Dr. Jenny Gale, Senior Lecturer in HRM, Staffordshire Business School
Globally, employee engagement has been documented as low, particularly so in the UK, and we can debate about why this is so. However, frustratingly for practitioners (and those academics who are interested), there is a distinct lack of agreement about what engagement is and isn’t, partly because it is a multi-faceted concept, incorporating attitudes and behaviours that are not easily captured within simple definitions. Consequently, engagement has been distilled into sub-categories to reflect physical, cognitive, and emotional dimensions, along with different levels of engagement such as ‘engaged’, ‘not-engaged’ and its opposite ‘disengagement’ (see Gallup 2006). Then it might have a lot to do with employees’ personalities, or issues around what it is that they are supposed to be engaged with (such as work tasks and organisational goals) and/or who (managers, senior managers, colleagues, customers, etc.). You can also find lots of free articles and blogs on how to improve engagement or, if you are feeling flushed, engage a consultancy firm on a lucrative contract. You can also learn all about the ‘myths’ of engagement – you can take your pick about how many ‘myths’ there are (three, four, five, twelve, etc.)
Despite all this noise about engagement, it is difficult to nail down. It is frustratingly nebulous because no-one can agree what it is, although we think we know it when we see it. We might observe how someone goes about their job – putting in extra hours, ‘going the extra mile’, engaging in ‘discretionary behaviour’, demonstrating a high level of commitment, motivation, and high levels of performance, ‘living the brand’, ‘walking the walk’, etc. All these are supposed to mean an employee is ‘engaged’. On the other hand, they might just be working their socks off because they are afraid of losing their job or being over-looked for promotion.
All this has implications about whether we are ‘doing engagement right’ in terms of policy and practice. Engagement surveys, for example, are supposed to provide employers with vital information about levels of engagement and the kind of things that either promote it or prevent it. The key point about these surveys is to act on the information in order to avoid it becoming a ‘tick-box’ exercise, frustrating employees in the process. ACAS once stated that engagement can potentially drive business success, providing it is genuinely sought and understood, rather than just about driving the intensification of work in disguise.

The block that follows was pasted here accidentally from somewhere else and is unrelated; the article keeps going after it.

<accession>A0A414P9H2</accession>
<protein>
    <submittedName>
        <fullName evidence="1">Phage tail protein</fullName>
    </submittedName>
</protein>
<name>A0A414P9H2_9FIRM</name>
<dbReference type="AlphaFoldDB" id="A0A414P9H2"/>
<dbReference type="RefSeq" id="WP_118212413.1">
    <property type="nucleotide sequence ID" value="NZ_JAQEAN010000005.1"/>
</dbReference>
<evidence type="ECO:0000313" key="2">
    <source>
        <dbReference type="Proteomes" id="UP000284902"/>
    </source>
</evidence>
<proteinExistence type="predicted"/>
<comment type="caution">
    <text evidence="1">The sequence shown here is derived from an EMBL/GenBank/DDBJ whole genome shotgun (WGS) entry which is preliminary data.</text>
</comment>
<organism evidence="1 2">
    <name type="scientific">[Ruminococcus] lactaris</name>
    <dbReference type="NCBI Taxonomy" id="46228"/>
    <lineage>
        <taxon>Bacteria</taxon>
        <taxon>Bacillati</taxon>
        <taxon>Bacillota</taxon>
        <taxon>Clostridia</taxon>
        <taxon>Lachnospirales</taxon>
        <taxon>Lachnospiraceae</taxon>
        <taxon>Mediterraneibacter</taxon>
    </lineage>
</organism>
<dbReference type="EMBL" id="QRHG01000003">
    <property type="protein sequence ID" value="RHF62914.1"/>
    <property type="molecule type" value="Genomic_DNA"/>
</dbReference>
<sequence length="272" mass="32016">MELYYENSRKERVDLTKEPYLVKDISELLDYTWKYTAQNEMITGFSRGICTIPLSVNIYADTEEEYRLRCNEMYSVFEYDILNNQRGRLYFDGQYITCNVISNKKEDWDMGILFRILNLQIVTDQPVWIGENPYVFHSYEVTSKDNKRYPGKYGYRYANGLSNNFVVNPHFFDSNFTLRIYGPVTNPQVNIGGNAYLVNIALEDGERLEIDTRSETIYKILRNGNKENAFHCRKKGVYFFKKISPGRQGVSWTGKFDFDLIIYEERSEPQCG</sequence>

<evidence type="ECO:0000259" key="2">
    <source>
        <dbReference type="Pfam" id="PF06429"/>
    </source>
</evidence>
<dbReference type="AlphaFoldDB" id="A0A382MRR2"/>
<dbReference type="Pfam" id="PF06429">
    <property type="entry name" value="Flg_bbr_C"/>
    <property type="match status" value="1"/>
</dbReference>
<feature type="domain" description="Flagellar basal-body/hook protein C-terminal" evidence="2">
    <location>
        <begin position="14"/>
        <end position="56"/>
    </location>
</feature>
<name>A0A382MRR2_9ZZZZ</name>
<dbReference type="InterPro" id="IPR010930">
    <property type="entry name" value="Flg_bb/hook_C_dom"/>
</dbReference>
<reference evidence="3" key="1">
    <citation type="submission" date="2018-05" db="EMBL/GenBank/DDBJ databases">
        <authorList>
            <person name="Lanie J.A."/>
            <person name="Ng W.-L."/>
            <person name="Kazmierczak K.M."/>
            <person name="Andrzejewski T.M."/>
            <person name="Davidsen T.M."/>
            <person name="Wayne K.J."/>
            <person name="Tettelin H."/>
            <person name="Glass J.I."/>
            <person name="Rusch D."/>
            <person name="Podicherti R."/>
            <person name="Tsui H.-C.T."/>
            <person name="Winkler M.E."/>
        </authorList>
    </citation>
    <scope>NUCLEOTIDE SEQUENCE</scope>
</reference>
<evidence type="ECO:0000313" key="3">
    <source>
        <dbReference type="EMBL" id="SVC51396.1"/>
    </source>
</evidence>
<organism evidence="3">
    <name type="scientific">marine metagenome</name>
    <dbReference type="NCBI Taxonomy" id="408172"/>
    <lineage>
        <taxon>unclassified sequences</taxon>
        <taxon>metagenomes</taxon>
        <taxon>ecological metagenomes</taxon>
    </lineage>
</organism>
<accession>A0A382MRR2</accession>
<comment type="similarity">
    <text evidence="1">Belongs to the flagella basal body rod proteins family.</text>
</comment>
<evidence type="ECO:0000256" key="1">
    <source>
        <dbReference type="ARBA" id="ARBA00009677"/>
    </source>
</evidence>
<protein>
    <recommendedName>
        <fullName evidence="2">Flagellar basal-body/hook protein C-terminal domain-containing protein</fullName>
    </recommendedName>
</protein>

Finally, there is a view that engagement is an obsession that fails to produce lasting results because employee engagement isn’t really ‘a thing’ at all but another management fad, stimulated in part by the MacLeod Review, a government commissioned study in 2009. Personally, I’m not convinced engagement is ‘a thing’, at least not in a way that really matters. There are positive examples of what engagement has been argued to achieve, of course. Maplin is an interesting one – once held up as a shining example of the link between engagement and business success. Too bad it has since disappeared from the High Street! Was employee engagement ever really the problem? Or the answer?
I confess that the more I read about employee engagement, the more confused I get. What I am less confused about, though, is ‘good employee relations’ and the good old- fashioned principles that underpin it – trust, fairness, integrity, transparency, equality, equity, etc. While these principles are arguably part of the engagement discourse, the pre-occupation with ‘engagement’ as a term and what it is and isn’t distracts from what really is important. Instead of trying to increase employee engagement, what about simplifying things and putting trust and fairness centre stage? Trust and fairness incorporate many aspects of human decency, respect and integrity and it would be nice to see new life breathed into these words in the workplace. Engagement? That is much less of ‘a thing’ in my book.